Concerns about Mums hygene

Discussion in 'I care for a person with dementia' started by haygreen, Sep 30, 2019.

  1. haygreen

    haygreen Registered User

    Sep 13, 2017
    54
    My Mum has recently stopped changing into her night wear at night. She goes to bed in her day clothes. I have tried to convince her to change her blouse and wash her hair. However she is not doing this and wears the same blouse for several days in a row. I am not sure she is washing properly and the carer seems to
    have no influence on her.I am now considering getting in nurses. Have any kind souls out there had my experience. Any suggestions how I might resolve the situation. Thank you
    haygreen
     
  2. Rosettastone57

    Rosettastone57 Registered User

    Oct 27, 2016
    1,047
    This is very common. No magic answers I'm afraid. My mother-in-law had carers in three times a day for 4 years and she always refused personal care. She could wash herself of sorts, but her hair was not washed throughout the 4 years . She didn't change her clothes either very often . This only got resolved by her going into care, not that I'm suggesting this is the answer for your situation. I'm not sure getting in nurses is going to make any difference
     
  3. Jale

    Jale Registered User

    Jul 9, 2018
    294
    Female
    Mum was never happy having carers in - she would very often refuse to get undressed at night, and refused washing in the morning, she always told the carers she had already had a wash even though she obviously hadn't. I could sometimes get her to let me wash her and change her clothes but that was defeating the object of having carers go in and I couldn't physically keep doing it due to my own health problems.

    Mum is now in a nursing home and still refuses to get undressed at night, but she does let the carers there wash and change her. It is not easy trying to get someone with dementia to co-operate as you very often cannot reason with them. I'm not certain what you mean about getting nurses in, I assume (I may be wrong) that you perhaps you mean district nurses in which case I don't think they would be able to offer the care of washing/dressing etc
     
  4. haygreen

    haygreen Registered User

    Sep 13, 2017
    54
    Perry Rosetta 8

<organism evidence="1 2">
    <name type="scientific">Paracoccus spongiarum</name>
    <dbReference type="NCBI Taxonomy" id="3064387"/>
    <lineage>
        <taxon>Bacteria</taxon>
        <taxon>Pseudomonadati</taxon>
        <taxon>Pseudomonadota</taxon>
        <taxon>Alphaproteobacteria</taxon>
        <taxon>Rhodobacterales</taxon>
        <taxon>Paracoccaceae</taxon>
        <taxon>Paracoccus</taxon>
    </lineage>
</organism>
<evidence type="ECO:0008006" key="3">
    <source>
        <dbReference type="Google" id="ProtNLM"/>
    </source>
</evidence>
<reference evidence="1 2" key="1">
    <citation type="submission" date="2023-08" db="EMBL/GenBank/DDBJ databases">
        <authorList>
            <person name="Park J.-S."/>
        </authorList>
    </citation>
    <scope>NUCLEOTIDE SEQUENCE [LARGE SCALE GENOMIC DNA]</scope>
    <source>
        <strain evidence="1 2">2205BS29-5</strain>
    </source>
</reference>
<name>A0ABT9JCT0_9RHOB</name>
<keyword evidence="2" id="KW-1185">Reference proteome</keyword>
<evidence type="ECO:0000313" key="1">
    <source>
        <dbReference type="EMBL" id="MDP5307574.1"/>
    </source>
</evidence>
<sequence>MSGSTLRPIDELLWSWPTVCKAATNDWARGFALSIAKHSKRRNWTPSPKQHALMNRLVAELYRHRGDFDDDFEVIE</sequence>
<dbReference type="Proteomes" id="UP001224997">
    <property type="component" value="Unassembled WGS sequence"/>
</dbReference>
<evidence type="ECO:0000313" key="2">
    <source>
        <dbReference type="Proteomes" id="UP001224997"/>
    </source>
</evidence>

Rosetta thank you for your informative reply.It is very sad when we have so much sorrow seeing our loved ones health decline and is helpful to know we can share our frustrations with others who have sadly have had similar experiences.
     
  5. haygreen

    haygreen Registered User

    Sep 13, 2017
    54
    Rosetta. Thank you for taking time out to reply to my enquiry.It is useful to be able to share thoughts on caring with other carers and I do hope the care home your Mum is in is a pleasant one.

    Haygreen
     
  6. haygreen

    haygreen Registered User

    Sep 13, 2017
    54
    Male thank
     
  7. haygreen

    haygreen Registered User

    Sep 13, 2017
    54
    Male thank you so much for taking time to reply to my enquiry. It was useful hearing your thoughts and hearing about your experiences and like myself you must have felt powerless at times as your loved ones health declined. I am now considering getting in paid nurses trained in dementia to care for Mum and wonder whether you or anyone else has had experiences of seeing them try to assist dementia patients. I thank you for your time

    Haygreen
     
  8. Sirena

    Sirena Registered User

    Feb 27, 2018
    1,756
    Female
    Washing and dressing is counted as 'personal care' and you don't need a nurse for personal care. What you need is a dementia-trained carer, who understands the types of tactics needed. They will also need the time to accomplish this, so longer visits may be helpful so they can go at your mother's pace. And the most helpful thing would be to find one or two carers your mother likes and is willing to cooperate with. A stream of different carers she doesn't know (or like) is unlikely to achieve much.
     
  9. haygreen

    haygreen Registered User

    Sep 13, 2017
    54
    Sirena thank you for your reply whichI found useful.I have arranged for a dementia trained carer to visit Mum to assist with washing and getting dressed.
    Haygreen
     
  10. Sirena

    Sirena Registered User

    Feb 27, 2018
    1,756
    Female
    Fingers crossed this helps to resolve the issue - and your mum likes her! Let us know how the carer gets on.
     
  11. haygreen

    haygreen Registered User

    Sep 13, 2017
    54
    Sirena I did get a carer in to try and wash but but Mum resisted so much that the care was discontinued.
    Haygreen
     
  12. Sirena

    Sirena Registered User

    Feb 27, 2018
    1,756
    Female
    I think washing may be something you have to give up on for the time being, I know others have said their person with dementia just would not co-operate with washing at home, although some have changed their attitude once they moved to a care home. The problem with getting a carer in to the house is that they have limited time, whereas in a care home the carer will keep coming back to try again. A couple of weeks ago I visited my mother in the CH just before lunch, to find that after several hours she had just decided to change out of her pyjamas and let the carer give her a wash - at home a carer would have been long gone by that time.

    You've done your best you can for the time being.
     

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